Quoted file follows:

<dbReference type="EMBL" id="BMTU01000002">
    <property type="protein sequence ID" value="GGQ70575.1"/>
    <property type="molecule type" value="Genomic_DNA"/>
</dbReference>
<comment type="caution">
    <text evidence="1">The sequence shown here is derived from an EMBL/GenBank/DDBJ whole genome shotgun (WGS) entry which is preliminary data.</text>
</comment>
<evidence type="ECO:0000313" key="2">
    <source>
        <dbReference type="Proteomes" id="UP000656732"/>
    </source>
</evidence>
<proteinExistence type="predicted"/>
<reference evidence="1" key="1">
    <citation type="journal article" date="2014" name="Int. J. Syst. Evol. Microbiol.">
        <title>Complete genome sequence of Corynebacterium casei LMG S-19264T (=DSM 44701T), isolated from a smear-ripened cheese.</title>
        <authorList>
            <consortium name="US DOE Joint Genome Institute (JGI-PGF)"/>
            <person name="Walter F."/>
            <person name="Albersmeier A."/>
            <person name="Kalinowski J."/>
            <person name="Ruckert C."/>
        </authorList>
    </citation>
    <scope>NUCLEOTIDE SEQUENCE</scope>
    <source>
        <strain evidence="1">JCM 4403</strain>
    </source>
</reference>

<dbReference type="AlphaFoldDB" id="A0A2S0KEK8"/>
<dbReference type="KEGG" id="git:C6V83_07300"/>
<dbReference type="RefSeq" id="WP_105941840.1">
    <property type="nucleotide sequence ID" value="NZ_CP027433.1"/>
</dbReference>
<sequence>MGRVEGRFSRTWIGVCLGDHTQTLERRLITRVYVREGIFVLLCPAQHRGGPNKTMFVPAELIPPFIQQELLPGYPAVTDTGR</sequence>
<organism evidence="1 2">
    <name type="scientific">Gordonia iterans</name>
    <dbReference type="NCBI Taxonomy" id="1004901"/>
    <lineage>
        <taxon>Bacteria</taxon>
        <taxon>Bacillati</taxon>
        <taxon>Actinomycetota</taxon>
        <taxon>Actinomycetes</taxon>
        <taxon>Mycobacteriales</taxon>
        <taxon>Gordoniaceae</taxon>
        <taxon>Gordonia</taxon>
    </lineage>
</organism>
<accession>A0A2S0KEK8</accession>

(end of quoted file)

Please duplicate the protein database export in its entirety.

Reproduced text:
<dbReference type="EMBL" id="BMTU01000002">
    <property type="protein sequence ID" value="GGQ70575.1"/>
    <property type="molecule type" value="Genomic_DNA"/>
</dbReference>
<comment type="caution">
    <text evidence="1">The sequence shown here is derived from an EMBL/GenBank/DDBJ whole genome shotgun (WGS) entry which is preliminary data.</text>
</comment>
<evidence type="ECO:0000313" key="2">
    <source>
        <dbReference type="Proteomes" id="UP000656732"/>
    </source>
</evidence>
<proteinExistence type="predicted"/>
<reference evidence="1" key="1">
    <citation type="journal article" date="2014" name="Int. J. Syst. Evol. Microbiol.">
        <title>Complete genome sequence of Corynebacterium casei LMG S-19264T (=DSM 44701T), isolated from a smear-ripened cheese.</title>
        <authorList>
            <consortium name="US DOE Joint Genome Institute (JGI-PGF)"/>
            <person name="Walter F."/>
            <person name="Albersmeier A."/>
            <person name="Kalinowski J."/>
            <person name="Ruckert C."/>
        </authorList>
    </citation>
    <scope>NUCLEOTIDE SEQUENCE</scope>
    <source>
        <strain evidence="1">JCM 4403</strain>
    </source>
</reference>

<dbReference type="AlphaFoldDB" id="A0A2S0KEK8"/>
<dbReference type="KEGG" id="git:C6V83_07300"/>
<dbReference type="RefSeq" id="WP_105941840.1">
    <property type="nucleotide sequence ID" value="NZ_CP027433.1"/>
</dbReference>
<sequence>MGRVEGRFSRTWIGVCLGDHTQTLERRLITRVYVREGIFVLLCPAQHRGGPNKTMFVPAELIPPFIQQELLPGYPAVTDTGR</sequence>
<organism evidence="1 2">
    <name type="scientific">Gordonia iterans</name>
    <dbReference type="NCBI Taxonomy" id="1004901"/>
    <lineage>
        <taxon>Bacteria</taxon>
        <taxon>Bacillati</taxon>
        <taxon>Actinomycetota</taxon>
        <taxon>Actinomycetes</taxon>
        <taxon>Mycobacteriales</taxon>
        <taxon>Gordoniaceae</taxon>
        <taxon>Gordonia</taxon>
    </lineage>
</organism>
<accession>A0A2S0KEK8</accession>